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How Much Can You Afford?


Our calculators will help you estimate what monthly payments you can expect, how much mortgage you can expect to qualify for, what you can afford, and can help you weigh the relative benefits of renting vs. buying.

Complete the fields below and click Calculate Now. To view the results of each calculation, click on one of the four tabs.  To email yourself a copy of the results, click the Receive this Detailed Analysis link.

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Estimate Insurance to of Cost
Estimate Tax to of Cost
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Your Monthly Payments
Loan Amount:
Loan Insurance (%):
Total Loan (Mortgage) Amount:
Principal & Interest:
Homeowners Insurance:
Property Taxes:
Condo Fees:
Monthly Loan Insurance (%):
Total Monthly Payment:
Income Needed to Qualify for the Mortgage
Total Monthly Loan Payment:
Total Monthly Debt Payment:
Monthly Loan Insurance (%):
Qualifying Income of % GDS Ratio:
Qualifying Income of % TDS Ratio:
What You Can Afford
We are using the % ratio.
Cost of House:
Down Payment:
Loan Value:
Monthly Principal & Interest:
Monthly Insurance:
Monthly Property Tax:
Monthly Condo Fees:
Cost of House = [(Monthly income x Debt Ratio) –
monthly tax – monthly insurance – condo fee] /
(monthly interest rate/ function of interest rate)
Monthly Rent: $
Annual Rental Increases:  %
Monthly Renter Insurance: $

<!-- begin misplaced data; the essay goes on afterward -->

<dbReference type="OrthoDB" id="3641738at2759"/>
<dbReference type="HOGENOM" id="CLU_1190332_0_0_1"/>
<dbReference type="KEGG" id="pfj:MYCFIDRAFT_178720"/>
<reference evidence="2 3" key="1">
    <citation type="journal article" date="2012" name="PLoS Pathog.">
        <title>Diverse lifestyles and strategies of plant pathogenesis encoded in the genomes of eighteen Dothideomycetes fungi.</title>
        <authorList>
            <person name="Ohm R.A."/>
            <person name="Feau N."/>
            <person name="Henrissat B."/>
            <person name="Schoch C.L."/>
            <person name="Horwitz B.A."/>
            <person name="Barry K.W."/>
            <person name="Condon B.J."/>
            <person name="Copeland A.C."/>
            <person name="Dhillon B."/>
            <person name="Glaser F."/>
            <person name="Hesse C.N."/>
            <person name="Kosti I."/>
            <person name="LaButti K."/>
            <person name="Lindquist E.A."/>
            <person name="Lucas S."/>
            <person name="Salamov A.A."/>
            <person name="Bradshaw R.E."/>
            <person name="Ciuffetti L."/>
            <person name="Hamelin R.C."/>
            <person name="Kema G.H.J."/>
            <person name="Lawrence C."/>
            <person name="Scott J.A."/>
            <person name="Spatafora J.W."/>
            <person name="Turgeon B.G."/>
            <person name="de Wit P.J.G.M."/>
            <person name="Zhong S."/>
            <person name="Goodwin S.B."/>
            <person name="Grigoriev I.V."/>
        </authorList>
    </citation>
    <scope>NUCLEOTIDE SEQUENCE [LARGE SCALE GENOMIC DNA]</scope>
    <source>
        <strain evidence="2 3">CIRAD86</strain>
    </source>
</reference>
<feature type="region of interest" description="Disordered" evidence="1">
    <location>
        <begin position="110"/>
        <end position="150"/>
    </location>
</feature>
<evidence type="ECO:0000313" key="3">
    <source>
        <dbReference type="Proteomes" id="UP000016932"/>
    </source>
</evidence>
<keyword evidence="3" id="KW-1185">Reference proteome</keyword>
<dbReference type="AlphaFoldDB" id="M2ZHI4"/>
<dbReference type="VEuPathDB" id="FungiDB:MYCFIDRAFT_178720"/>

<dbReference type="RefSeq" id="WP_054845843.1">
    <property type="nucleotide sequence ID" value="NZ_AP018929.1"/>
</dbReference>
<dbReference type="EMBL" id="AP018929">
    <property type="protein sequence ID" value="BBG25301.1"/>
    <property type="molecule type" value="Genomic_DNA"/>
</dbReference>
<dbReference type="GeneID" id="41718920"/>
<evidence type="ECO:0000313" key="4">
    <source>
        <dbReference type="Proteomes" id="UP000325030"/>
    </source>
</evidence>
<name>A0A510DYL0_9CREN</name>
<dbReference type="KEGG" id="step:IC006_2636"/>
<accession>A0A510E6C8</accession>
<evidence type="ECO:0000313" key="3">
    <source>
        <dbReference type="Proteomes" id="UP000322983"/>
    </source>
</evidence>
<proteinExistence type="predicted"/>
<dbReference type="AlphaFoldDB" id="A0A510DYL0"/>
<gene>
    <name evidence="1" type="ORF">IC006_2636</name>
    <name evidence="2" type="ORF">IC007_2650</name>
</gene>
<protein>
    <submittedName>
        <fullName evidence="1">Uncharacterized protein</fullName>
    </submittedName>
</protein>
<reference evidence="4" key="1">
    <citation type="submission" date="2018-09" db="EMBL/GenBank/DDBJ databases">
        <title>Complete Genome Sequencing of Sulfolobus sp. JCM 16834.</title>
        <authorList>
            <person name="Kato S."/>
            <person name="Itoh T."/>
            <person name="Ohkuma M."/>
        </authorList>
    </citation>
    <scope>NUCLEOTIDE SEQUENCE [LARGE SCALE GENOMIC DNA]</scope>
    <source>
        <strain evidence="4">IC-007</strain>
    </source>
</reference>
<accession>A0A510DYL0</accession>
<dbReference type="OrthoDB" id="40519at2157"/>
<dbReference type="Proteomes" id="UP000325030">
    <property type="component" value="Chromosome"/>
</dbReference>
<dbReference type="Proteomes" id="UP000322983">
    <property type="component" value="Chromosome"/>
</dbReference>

Savings or Investment Rate:  %
Planned # of years in home: 
Yearly appreciation of the home:  %
Annual home maintenance:  %

The “Hidden” Costs of Buying a Home

By Darren Sharko


When you’re buying a home scraping together enough for the down payment will take the biggest chunk out of your savings. Typically your regular mortgage payments will represent your greatest ongoing expense. Make sure, however, that you set aside enough money to cover the “hidden” costs associated with any home purchase.


These costs aren’t exactly a secret, but they can add up and take you by surprise, especially if you’re a first-time homebuyer. Among the extra costs associated with buying a new home are the following:


Inspection Fee: If you’re purchasing a resale home, you may want to consider a professional building inspector to give the home the once-over before you finalize your offer to purchase.


Mortgage Application Fee: Some lenders charge this to process your application and each time your mortgage is renewed.


Property Valuation Fee:  Your financial institution may do a property valuation to ensure that the property meets the criteria for a mortgage.


Legal Fees:  You’ll need a lawyer to handle some of the paper work.


Closing Costs:  Any amount that the seller has prepaid – such as property and school taxes, condo maintenance fees, and utility fees – will be adjusted so that the buyer pays the excess amount back to the seller.


There are also moving costs, property insurance (which might cost more than your previous residence,) a property survey, a new home warranty fee if you’re buying a new construction, or default insurance premiums (for low down or no down payment mortgages.)


For a resale home, the “hidden” costs can amount to 1.5% to 2% of the purchase price.  For a new home, that figure can rise to 2.5%.  A $300,000 home, for instance, could easily mean $4,500 - $7,500 in additional costs.  That doesn’t even include the cost of cancelling and reconnecting your utilities, or items like new appliances, furniture, carpets or curtains, which you also might need for your home.


So tally up the extras, and factor them into your home budget.  A little planning will help you remain in a comfortable financial position as long as you own your home.


For more information, tips on buying, or mortgage calculators, visit: http://mortgages.rbcroyalbank.com/darren.sharko or call Darren Sharko, your RBC Mortgage Specialist, at (780) 441 – 9998, or email him at darren.sharko@rbc.com.